What We Pass On: Collected Poems 1980-2009 by Maria Mazziotti Gillan

Guernica Editions. © 2010, 440 pp. ISBN: 978-1-55071-304-6.

Commentary by Grace Cavalieri

Reading Maria Mazziotti Gillan’s Collected Poems What We Pass On is to spend time with an eager intelligence and a love that is not always what we expect it to be. Maria Gillan has opened the meaning of the word poetry – in each poem – to become a vital moment in time. If this writer passes anything on to her generation and the next it is the collateral of truth. She makes courage and honesty the circle where everything else is outside and of no use. So why do we write poetry at all? Perhaps to try for this.

Thirty years is encountered within this book – the young wife, mother, daughter, lover – the fervent countenance of one who will not back off from the consequences of every situation, domestic or professional, who says I have to go there to make sense of it; to make human complications a demilitarized zone, to loose a burst of brilliance and language over what would otherwise be our flinty daily lives. Each poem says “How do I understand this? Let me pass through the hurt and the love because poetry takes us beyond being lonely.” You will admire – in this book – the girl she must have been becoming the poet you’ll find here.

How should we look at 400 plus pages of poetry making up a life narrative through the privilege of literature? We see a woman making her way under the weight of thought, pressing forward, keeping the thrust of her ancestors, promising them a high level of excellence.

Some poets strive for autobiography and verbal high jinks and succeed at neither because a half light of self doubt says “How much do I say? How do I fashion myself to rise high and not fall low for the reader?” Maria Gillan does not sacrifice reality for literary trends. She writes robustly with exhilaration without looking back over her shoulder.

An advantage in seeing these poems all together is to see Gillan’s clarity of purpose, and her humor, heart and habit that turn to story. In the beginning we know the poems are a foreshadowing of a life that is already spoken for by the future. We see her esthetics and literary obsessions for which she makes no apologies. The poems, from the beginning, give and demand much of our feelings because those of the writer are always accessible.

Artists will be judged by the story they tell the outer world in a balance of truth. I believe Gillan is exceptional in avoiding the flatteries of a youthful writer and the vagaries of an older writer in this world of poems. She speaks in a straight forward manner “Here is sorrow. Here is love, Help me with these. Partake of them with me, for me.” Time will decide whether Maria Gillan has raised our desires to meet her expectations, but I feel sure, at this moment, she is — brightly defiant –- on to the next 400 pages without waiting. There are always new memories, as unreliable as they may be to harvest. It takes skill. Poetry is not an easy access to happiness but here is a poet who loves her work. She must. Otherwise, how could we so richly enjoy this harmonious literary career?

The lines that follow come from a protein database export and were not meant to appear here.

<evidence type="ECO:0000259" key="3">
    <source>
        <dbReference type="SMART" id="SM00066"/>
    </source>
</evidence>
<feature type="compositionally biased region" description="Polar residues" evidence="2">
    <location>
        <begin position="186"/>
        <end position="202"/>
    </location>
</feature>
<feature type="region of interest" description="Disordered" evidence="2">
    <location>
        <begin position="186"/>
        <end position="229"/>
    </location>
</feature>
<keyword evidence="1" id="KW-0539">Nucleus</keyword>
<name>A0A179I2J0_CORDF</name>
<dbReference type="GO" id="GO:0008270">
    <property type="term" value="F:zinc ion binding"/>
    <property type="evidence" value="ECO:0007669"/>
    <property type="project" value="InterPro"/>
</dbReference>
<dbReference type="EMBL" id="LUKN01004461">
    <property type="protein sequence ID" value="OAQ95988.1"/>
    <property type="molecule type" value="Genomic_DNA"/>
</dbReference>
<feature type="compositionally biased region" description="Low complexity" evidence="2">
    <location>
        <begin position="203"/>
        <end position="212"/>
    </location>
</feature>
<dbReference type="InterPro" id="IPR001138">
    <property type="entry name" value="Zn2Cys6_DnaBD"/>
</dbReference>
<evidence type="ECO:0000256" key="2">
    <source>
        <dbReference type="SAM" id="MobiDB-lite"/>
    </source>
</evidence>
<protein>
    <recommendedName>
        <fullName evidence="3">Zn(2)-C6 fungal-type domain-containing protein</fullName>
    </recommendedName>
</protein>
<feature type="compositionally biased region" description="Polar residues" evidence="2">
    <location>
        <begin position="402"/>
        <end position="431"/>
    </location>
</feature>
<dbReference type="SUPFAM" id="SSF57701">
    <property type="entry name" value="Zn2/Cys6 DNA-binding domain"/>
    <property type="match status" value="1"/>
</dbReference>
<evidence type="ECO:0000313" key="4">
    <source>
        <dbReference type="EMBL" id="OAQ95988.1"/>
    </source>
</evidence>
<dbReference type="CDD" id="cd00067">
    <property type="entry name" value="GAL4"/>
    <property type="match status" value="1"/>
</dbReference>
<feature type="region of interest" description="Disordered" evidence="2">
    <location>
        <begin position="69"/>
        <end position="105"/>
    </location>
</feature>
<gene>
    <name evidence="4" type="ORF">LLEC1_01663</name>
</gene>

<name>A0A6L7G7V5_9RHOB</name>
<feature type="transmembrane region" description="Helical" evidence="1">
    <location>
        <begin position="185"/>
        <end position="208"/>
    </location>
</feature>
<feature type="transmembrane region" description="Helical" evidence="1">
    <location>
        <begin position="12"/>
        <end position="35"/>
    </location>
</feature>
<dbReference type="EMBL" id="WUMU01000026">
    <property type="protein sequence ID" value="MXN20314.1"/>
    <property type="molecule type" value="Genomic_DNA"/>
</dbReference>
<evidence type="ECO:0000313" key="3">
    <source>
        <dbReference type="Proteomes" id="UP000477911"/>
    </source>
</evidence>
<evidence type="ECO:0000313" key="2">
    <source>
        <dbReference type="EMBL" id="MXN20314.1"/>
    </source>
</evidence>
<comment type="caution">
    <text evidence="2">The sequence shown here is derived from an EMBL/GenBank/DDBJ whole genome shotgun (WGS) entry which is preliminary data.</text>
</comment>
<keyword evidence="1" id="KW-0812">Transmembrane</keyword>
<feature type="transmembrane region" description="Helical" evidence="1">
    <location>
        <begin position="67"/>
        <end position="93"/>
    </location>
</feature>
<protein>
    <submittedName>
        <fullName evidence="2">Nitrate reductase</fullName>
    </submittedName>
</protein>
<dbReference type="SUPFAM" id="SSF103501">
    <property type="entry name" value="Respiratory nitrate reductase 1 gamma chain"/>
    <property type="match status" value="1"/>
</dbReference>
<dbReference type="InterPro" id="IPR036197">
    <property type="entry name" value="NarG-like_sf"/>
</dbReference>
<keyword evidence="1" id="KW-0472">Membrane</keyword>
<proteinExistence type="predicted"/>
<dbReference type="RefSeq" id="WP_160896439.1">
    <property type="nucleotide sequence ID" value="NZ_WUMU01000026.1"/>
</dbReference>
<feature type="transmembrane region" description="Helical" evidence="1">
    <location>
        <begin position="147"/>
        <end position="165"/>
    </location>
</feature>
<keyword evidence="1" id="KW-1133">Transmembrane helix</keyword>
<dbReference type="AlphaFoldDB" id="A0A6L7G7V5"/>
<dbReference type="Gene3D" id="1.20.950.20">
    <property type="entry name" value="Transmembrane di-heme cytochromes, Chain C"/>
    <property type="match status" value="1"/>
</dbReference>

Maria Mazziotti Gillan has just lost her husband, Dennis, after a lifelong marriage. Most of their history is memorialized into a fine art. Reading this book illuminates the senses, and breaks the heart.

Here is the title poem pg. 412:

What We Pass On

For Jackson Stuart Gillan

My son is handsome, like my husband and grandson.
They look like cookie-cutter men, the three of them,

my husband obviously the oldest since his illness
left his face lined and drawn, and my son looks

exactly as his father looked at thirty-seven.
My grandson is a miniature version

of the two of them, but my son and grandson
walk the way I do on my flat feet, chunky

and turned out slightly, only they hit the ground
harder. My grandson emulates his father’s walk,

his hands hooked in the pockets of his pants,
his shoulders swinging. Like his father, my son

never gives up. Like me, he needs to heal the world,
needs to be responsible for everyone.

Though my grandson is only seven,
he reminds me of my mother with her exuberant laugh,

her abundant energy, her loving heart, the parts
of all of us, even the ancestors I never met,

caught in my son and grandson. My grandson
trudges into the world on his wide feet, in him

I see my twin. I love the way he loves the feel
Of my satin nightgown on his face, the way

he attacks his food with gusto, the way it makes him happy,
the way he looks in his little electric car that he piles

with leftover lumber from the construction site,
and he drives down the hill behind the house,

wearing his hard hat, dumps one load of wood,
goes back for another because he wants to build

a tree house. He drives up the street, stops
At Carina’s house, picks her up and they ride off,

as though he had picked her up for a date.
How mixed up this genetic code that sends

my mother back to me in this boy
Growing up in North Carolina

so far from any place
my mother had ever seen.

Grace Cavalieri is a poet and a playwright. She produces The Poet and the Poem from the Library of Congress for public radio.